How would you describe your journey to becoming the doctor you are today?
I have been a general and cosmetic dentist for over 30 years. However, 10 years ago, I attended my first training course in the etiology and treatment of sleep apnea. Seeing the difference that an oral appliance can make in a patient’s life is what started my journey to where I am today.
Describe the moment or time of life you decided to have a career in medicine.
When I was in seventh grade, wearing braces on my teeth, I decided that I wanted to pursue a career in the dental field. Luckily, a wise, female pediatrician at my church coached me on striving for my goal and how not to worry about how long it would take to get there. From that point on, my schooling was directed to help me achieve that goal.
What routines and habits help you prepare for, or recover from, a day’s challenges?
For the most part, when I leave my office, I am done. I do not continue to worry about what is happening while I am away and can trust my great team. My husband and I enjoy getting away for long weekends and camping – glamping – with our three dogs. I prefer to be more “play” than “work,” and that keeps me prepared for challenges.
Describe a moment you felt like giving up. Why didn’t you?
After leaving the Navy, I got married to a true, “born and raised Charleston boy.” My husband has always been by my side, encouraging me and helping me through ups and downs. When I stated that I had decided to sell my dental practice, and I had found the perfect location for my new sleep practice, right after COVID craziness, he trusted me. He is the reason that I keep going and never give up on my dreams.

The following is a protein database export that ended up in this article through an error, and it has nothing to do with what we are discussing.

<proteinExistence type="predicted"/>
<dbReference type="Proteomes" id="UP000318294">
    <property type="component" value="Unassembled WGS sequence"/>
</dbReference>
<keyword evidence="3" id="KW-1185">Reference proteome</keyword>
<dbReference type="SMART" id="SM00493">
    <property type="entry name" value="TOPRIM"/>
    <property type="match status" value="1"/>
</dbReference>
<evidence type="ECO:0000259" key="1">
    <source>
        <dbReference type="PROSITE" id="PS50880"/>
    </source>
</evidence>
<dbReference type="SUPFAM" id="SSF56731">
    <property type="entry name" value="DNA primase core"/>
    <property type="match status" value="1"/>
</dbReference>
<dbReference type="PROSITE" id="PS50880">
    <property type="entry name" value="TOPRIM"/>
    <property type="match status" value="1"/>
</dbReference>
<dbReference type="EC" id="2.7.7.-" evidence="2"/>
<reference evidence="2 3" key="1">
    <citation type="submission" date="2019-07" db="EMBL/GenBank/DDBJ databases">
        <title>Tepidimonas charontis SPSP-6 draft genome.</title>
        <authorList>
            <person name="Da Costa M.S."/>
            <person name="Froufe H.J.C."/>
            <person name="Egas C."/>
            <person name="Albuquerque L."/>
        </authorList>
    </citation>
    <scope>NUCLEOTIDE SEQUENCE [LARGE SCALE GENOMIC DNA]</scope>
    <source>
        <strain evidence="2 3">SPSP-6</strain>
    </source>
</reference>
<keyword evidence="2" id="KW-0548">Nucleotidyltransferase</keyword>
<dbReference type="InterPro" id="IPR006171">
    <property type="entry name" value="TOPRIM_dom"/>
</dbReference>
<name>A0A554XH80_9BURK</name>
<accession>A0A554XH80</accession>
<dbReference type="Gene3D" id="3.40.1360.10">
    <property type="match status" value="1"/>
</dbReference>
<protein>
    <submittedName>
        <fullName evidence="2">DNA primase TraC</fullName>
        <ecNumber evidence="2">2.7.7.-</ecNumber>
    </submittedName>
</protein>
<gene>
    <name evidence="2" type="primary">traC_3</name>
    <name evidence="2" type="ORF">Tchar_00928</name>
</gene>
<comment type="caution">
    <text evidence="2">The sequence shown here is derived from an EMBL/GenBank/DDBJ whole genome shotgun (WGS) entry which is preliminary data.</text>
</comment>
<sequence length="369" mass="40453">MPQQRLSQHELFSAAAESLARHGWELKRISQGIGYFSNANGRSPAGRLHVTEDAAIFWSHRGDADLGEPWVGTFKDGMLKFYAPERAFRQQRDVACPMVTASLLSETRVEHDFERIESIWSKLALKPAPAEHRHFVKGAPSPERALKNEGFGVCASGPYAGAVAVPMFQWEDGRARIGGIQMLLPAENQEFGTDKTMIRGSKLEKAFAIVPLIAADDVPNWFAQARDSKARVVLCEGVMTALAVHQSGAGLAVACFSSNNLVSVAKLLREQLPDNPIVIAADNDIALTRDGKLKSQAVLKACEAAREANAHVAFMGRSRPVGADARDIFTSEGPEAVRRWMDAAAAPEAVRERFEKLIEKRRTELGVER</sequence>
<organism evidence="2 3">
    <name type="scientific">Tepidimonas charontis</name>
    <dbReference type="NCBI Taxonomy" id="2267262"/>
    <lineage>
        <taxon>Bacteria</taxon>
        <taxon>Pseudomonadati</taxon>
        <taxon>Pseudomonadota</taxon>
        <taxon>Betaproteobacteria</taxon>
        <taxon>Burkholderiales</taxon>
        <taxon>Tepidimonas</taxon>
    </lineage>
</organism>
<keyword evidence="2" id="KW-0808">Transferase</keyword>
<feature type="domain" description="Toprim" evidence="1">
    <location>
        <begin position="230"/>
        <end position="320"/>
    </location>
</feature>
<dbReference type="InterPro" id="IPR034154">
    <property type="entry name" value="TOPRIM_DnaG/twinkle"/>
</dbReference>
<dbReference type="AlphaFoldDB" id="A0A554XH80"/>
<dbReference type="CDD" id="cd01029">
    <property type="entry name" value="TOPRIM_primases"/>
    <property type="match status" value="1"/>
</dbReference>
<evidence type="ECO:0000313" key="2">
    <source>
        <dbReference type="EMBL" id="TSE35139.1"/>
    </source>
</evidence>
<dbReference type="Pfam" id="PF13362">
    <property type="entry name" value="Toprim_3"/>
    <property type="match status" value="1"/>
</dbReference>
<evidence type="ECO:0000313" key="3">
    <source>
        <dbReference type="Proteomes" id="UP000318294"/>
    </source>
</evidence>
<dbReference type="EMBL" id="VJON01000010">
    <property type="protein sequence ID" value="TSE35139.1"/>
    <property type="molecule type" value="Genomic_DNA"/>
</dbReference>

How do you respond to the challenges of being a woman in the health care field?
When I graduated from dental school, I joined the Navy. I spent eight years in the Navy as a dental officer. I thoroughly enjoyed this experience and grew from it. Women officers were still in the minority at the time, but I never felt any kind of challenges because of it. Then and now, my patients have gravitated to me because I was a woman, more gentle and caring.
Describe the person and provider you strive to be.
Every day I am thankful for the opportunity and feel blessed to work with so many medical providers and their patients. We are able to help these patients sleep better and become more healthy because of it. I strive to continue to be caring and knowledgeable and to help all of my patients the best way possible.
What great mentorship have you received? What made it great?
Six years ago, I joined an organization of sleep dentist col leagues all across the United States. Many of those members have helped me grow my dental sleep practice to where it is now. We learn from each other and share information that helps us succeed in our daily interactions with patients and physicians.
SLEEP BETTER SOUTH CAROLINA